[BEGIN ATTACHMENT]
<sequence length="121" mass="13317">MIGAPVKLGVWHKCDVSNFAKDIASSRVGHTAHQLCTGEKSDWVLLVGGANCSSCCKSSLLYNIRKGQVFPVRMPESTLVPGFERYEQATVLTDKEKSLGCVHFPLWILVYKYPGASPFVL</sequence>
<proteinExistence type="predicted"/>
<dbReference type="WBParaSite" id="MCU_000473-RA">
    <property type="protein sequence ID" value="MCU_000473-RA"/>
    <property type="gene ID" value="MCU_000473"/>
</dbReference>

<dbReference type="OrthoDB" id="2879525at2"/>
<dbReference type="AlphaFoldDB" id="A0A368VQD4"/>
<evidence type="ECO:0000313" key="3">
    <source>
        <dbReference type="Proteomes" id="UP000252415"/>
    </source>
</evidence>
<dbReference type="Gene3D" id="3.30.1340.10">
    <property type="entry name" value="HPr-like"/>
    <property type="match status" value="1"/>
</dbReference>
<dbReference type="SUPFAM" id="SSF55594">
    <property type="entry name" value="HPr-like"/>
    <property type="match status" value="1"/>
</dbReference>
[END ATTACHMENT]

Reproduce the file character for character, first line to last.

<sequence length="121" mass="13317">MIGAPVKLGVWHKCDVSNFAKDIASSRVGHTAHQLCTGEKSDWVLLVGGANCSSCCKSSLLYNIRKGQVFPVRMPESTLVPGFERYEQATVLTDKEKSLGCVHFPLWILVYKYPGASPFVL</sequence>
<proteinExistence type="predicted"/>
<dbReference type="WBParaSite" id="MCU_000473-RA">
    <property type="protein sequence ID" value="MCU_000473-RA"/>
    <property type="gene ID" value="MCU_000473"/>
</dbReference>

<dbReference type="OrthoDB" id="2879525at2"/>
<dbReference type="AlphaFoldDB" id="A0A368VQD4"/>
<evidence type="ECO:0000313" key="3">
    <source>
        <dbReference type="Proteomes" id="UP000252415"/>
    </source>
</evidence>
<dbReference type="Gene3D" id="3.30.1340.10">
    <property type="entry name" value="HPr-like"/>
    <property type="match status" value="1"/>
</dbReference>
<dbReference type="SUPFAM" id="SSF55594">
    <property type="entry name" value="HPr-like"/>
    <property type="match status" value="1"/>
</dbReference>